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Depression and the Erosion of the Self in Late Modernity : The Lesson of Icarus
Dowds, Barbara
Routledge | a Karnac Book / Softcover / 2018-04-01 / 178220590X
Psychotherapy
reg price: $66.50 our price: $ 59.85 (may be subject to change)
320 pages
Not in Stock, usually ships in 3-6 business days

Depression is not a disease of the brain, a genetic disability or even a mood disorder. Rather, shutdown, numbness or sadness are non-pathological adaptations to adverse childhood and adult environments. This challenging book thus understands depression as a wise response to an unliveable situation. It can teach us what is wrong with our lives and what we must learn in order to go beyond symptom relief and reconnect to our most fundamental needs, relational, existential and spiritual.

Because moods shape how we engage with our outer and inner worlds, they underlie all human behaviour. If the sociocultural world is toxic or frustrates our core needs, we will withdraw to protect ourselves. Those who have encountered a non-facilitating environment in childhood will be even more sensitive to adult stresses, since their self-organisation is fragile and non-resilient. As depression is so complex, understanding it demands an integrative approach. Adopting a biopsychosocial perspective with an environmentalist emphasis, this study articulates a variety of levels: experiential, psychodynamic, developmental, evolutionary, neuroscientific, genetic and societal. In particular the impacts of the social changes in the late twentieth and early twenty-first centuries are invoked in an attempt to explain the ongoing escalation of depression worldwide.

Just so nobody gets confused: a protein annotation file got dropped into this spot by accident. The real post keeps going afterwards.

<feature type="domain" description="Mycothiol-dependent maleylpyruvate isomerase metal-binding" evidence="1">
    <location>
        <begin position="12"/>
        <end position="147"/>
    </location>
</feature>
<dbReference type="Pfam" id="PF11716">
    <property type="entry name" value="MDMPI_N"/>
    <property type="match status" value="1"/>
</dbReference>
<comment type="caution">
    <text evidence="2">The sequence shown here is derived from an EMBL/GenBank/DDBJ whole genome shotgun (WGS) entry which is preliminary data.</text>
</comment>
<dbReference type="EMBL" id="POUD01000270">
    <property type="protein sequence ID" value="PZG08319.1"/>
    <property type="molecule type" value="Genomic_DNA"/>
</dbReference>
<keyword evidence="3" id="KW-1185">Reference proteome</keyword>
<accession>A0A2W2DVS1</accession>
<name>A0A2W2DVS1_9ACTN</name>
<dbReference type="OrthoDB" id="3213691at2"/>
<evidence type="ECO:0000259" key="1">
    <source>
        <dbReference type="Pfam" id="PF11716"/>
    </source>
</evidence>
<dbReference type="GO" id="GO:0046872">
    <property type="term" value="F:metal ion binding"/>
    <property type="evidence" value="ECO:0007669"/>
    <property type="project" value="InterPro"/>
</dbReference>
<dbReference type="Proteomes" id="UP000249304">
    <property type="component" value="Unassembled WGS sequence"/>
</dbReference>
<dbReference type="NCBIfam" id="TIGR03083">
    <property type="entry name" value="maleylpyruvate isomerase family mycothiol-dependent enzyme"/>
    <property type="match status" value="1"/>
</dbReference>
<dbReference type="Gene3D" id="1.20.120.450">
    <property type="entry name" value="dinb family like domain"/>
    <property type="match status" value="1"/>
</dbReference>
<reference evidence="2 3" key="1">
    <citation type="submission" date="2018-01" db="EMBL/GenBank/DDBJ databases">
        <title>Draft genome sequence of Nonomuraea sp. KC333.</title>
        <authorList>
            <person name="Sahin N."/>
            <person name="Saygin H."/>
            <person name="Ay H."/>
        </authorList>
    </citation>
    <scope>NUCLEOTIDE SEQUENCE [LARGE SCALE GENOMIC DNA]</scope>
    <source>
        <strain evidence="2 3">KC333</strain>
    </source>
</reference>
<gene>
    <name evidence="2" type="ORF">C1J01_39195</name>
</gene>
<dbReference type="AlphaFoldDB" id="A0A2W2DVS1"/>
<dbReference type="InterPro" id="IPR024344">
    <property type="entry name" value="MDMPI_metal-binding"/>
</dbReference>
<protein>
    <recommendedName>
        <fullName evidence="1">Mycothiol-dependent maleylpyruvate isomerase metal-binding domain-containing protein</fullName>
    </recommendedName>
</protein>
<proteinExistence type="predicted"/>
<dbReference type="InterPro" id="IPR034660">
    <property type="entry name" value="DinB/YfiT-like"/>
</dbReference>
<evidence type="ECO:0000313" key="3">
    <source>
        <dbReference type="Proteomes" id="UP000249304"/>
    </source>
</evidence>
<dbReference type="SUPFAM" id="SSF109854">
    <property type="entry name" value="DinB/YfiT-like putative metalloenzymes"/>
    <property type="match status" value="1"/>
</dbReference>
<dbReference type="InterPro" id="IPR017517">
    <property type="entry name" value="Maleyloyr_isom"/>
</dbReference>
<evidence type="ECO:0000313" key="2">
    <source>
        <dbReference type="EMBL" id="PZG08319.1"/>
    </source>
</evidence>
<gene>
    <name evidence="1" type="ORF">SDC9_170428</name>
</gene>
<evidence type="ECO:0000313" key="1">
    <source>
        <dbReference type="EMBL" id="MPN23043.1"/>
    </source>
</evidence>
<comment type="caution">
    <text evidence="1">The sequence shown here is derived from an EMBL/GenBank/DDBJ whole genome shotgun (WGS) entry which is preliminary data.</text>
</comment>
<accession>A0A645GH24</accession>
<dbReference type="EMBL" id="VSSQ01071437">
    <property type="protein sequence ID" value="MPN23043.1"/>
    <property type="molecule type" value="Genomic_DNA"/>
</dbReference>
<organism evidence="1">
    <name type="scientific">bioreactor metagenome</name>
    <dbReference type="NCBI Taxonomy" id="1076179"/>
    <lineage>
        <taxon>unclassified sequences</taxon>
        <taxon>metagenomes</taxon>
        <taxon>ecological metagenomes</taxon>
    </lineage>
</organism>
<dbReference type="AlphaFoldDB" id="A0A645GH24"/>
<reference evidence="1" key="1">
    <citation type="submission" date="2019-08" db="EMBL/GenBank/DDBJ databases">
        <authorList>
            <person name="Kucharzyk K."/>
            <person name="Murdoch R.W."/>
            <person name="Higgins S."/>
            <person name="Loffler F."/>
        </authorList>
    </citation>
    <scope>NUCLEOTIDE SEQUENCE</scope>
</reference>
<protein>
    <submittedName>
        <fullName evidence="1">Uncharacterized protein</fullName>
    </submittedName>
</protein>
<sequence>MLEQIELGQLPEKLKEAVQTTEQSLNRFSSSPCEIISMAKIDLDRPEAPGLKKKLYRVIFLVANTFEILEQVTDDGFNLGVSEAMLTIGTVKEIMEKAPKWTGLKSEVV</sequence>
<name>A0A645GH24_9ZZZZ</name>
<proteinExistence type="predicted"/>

About the Author:

Barbara Dowds, PhD, is a humanistic and integrative psychotherapist in the Dublin area. She teaches on the BSc in counselling and psychotherapy and is director of the MA in integrative psychotherapy in the Personal Counselling Institute (PCI College). For seven years she was on the editorial board of the Irish psychotherapy journal, Eisteach. Barbara was a senior lecturer in molecular genetics at the National University of Ireland, Maynooth, until 2002 when she changed careers and began practising as a psychotherapist.


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Psychotherapy
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